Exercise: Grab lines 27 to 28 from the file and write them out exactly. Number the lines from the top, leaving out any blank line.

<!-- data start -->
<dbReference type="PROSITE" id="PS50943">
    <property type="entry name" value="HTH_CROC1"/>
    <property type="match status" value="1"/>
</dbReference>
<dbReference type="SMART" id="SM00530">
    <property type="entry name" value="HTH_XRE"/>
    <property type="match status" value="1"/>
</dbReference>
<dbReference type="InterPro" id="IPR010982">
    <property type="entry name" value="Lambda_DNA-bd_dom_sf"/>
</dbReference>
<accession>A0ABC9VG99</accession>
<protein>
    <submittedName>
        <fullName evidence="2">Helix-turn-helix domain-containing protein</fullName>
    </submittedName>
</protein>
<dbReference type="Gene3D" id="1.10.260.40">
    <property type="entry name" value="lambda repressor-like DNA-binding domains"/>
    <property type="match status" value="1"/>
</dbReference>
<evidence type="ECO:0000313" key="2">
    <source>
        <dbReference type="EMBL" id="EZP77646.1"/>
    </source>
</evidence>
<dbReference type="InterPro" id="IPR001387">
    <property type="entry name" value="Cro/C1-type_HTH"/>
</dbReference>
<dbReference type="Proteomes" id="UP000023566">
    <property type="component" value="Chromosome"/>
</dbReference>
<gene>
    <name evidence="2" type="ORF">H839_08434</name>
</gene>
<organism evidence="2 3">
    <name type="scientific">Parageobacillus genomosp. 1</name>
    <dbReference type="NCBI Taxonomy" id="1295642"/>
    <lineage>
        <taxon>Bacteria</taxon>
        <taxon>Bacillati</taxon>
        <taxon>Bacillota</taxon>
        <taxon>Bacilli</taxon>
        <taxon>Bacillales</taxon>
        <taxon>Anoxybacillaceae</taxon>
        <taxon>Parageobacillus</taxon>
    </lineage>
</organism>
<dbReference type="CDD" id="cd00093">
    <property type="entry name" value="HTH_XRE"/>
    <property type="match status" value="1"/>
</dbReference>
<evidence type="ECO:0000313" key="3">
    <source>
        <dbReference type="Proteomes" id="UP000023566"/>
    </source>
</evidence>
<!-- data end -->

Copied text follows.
<dbReference type="InterPro" id="IPR001387">
    <property type="entry name" value="Cro/C1-type_HTH"/>